Choice of Method

Some microorganisms are easily cultivated from easily accessible sites of the animal, while others can only be cultivated if a range of specific conditions are fulfilled. A few rodent organisms, e.g., Spirillum minus, the cause of the Japanese variant of rat bite fever, sodoku, cannot even be grown in vitro. Therefore, a health program necessarily consists of different types of assays.

Enteric helminths and protozoans may be diagnosed by direct microscopy after flotation test, on smears from the caecum and ileum, or on tapes used for sampling around the anus. Inspection under a stereomicroscope may reveal ectoparasites.

A range of organs should be inspected macroscopically to decide whether further investigation by histopathology is needed, while histopathological examination is seldom the method of choice for current screening and is more efficient as a tool for a final diagnosis and validation of the impacts of a certain microorganism.

Cultivation is the diagnostic method of choice for microorganisms readily grown on artificial media, e.g., bacteria and fungi. Samples for bacteriological cultivation are typically taken from organs such as the nose, trachea, genitals, liver, and cecum inoculating on selective and nonselective media. Further procedures are then designed to grow pure cultures and to identify exactly those organisms searched for.5

For microorganisms not easily cultivated serology, such as immunofluorescence assay (IFA), enzyme-linked immunosorbent assay (ELISA) and western immunoblotting is widely used, although the latter is rather laborious and, therefore, not recommended for routine use in the FELASA guidelines.48 Serology is applied for all viruses, but lactate dehydrogenate (LDH) elevating virus, which is simply monitored by testing for LDH activity. Also a few bacteriae, such as Clostridium piliforme,26 and protozoans, such as Encephalitozoon cuniculi175 are screened by serological methods. Some organisms like Mycoplasma spp. may be diagnosed by both serological and cultural methods.238 Parvoviruses are typically diagnosed by a combination of both solid-phase assays, such as ELISA or IFA, to detect common parvoviral antigens and hemagglutination inhibition assays to differentiate between the different types.250 Serolog-ical results are historical and do not give any evidence whether the animal actually harbors that particular microorganism. The main pitfalls are the lack of sensitivity due to a pure antibody response to the infection or a low specificity due to cross-reactions, which mostly occurs with bacteria, as these contain more than 2000 antibody-inducing proteins, while viruses are far more simple.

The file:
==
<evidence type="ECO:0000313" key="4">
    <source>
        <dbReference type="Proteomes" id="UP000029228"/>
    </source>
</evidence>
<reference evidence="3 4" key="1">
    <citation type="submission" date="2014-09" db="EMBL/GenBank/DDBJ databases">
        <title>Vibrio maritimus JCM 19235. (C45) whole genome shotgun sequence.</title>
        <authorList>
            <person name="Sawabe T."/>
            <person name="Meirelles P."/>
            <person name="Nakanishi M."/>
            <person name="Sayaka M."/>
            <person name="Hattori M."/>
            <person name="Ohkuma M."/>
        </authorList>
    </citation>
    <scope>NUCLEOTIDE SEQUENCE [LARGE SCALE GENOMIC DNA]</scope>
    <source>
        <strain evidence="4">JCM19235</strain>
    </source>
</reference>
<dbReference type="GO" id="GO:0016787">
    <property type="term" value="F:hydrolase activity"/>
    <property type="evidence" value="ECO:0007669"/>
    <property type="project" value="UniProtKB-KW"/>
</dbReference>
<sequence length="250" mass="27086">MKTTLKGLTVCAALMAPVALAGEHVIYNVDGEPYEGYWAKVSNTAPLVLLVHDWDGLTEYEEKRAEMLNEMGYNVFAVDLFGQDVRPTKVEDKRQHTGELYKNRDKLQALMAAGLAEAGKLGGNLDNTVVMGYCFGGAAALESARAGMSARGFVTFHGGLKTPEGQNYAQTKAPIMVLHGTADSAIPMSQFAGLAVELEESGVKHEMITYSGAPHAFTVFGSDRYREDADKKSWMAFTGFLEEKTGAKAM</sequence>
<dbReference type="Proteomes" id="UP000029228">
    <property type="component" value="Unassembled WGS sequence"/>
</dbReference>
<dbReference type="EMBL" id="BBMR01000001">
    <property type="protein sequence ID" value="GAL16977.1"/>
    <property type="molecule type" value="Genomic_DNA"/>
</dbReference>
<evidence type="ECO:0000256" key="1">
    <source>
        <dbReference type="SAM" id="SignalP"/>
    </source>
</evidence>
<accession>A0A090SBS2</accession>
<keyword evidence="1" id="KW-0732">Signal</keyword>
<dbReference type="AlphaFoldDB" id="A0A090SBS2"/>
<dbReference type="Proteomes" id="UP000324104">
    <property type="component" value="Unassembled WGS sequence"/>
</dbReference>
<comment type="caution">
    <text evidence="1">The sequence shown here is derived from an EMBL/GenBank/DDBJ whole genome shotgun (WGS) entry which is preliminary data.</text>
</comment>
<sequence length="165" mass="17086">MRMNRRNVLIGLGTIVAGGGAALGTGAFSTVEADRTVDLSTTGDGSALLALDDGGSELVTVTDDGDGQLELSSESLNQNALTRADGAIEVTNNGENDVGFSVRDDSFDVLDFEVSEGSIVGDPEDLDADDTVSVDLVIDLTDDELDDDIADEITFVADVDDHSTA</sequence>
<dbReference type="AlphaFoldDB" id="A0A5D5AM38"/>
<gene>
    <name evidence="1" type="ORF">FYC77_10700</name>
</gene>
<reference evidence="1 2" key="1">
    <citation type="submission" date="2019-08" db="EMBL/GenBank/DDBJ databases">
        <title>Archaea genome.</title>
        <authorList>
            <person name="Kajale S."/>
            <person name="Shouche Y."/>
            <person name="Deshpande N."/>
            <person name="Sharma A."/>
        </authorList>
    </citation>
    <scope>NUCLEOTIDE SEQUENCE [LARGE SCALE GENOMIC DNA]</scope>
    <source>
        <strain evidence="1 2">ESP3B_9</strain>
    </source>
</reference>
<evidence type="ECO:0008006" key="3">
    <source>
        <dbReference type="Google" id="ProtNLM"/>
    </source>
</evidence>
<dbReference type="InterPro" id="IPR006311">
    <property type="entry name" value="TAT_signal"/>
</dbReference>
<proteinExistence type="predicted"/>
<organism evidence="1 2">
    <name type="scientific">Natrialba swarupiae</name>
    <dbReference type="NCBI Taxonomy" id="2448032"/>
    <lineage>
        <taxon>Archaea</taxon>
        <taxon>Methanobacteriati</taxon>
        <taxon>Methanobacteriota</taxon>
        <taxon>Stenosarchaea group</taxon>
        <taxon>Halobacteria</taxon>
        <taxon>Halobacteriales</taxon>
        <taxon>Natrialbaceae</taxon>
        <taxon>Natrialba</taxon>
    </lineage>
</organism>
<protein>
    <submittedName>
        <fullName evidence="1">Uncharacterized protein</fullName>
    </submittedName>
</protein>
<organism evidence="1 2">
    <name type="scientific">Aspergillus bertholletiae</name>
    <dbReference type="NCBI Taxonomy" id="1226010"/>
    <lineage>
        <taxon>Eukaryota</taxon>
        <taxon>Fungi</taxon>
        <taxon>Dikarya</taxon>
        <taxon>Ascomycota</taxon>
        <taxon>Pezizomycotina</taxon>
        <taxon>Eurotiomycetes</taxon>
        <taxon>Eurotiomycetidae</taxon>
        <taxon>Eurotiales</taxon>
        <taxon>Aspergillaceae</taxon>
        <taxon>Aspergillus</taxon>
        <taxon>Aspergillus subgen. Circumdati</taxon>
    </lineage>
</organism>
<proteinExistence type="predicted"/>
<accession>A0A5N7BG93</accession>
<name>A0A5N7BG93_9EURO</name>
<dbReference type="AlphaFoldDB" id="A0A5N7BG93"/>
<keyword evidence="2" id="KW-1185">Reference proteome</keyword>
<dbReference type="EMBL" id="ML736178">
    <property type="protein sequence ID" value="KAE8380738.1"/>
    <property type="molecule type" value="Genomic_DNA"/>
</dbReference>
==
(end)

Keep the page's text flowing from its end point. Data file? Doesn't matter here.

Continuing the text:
Molecular biological techniques represent another attractive choice for noncultivable microorganisms. These methods are generally divided into two: those based upon the DNA (occasionally, RNA) already being present in detectable amounts, e.g., in situ hybridization and southern blotting, and those in which the DNA or RNA must be amplified before detection, e.g., the polymerase chain reaction (PCR). To be able to apply molecular biological methods for detection or identification of an infectious agent one or several specific sequences from that organism must be known. Helicobacter hepaticus is an example of an infection for which PCR may be the method of choice.251 Figure 11.13 shows a typical range of methods applied for health monitoring of rodents.

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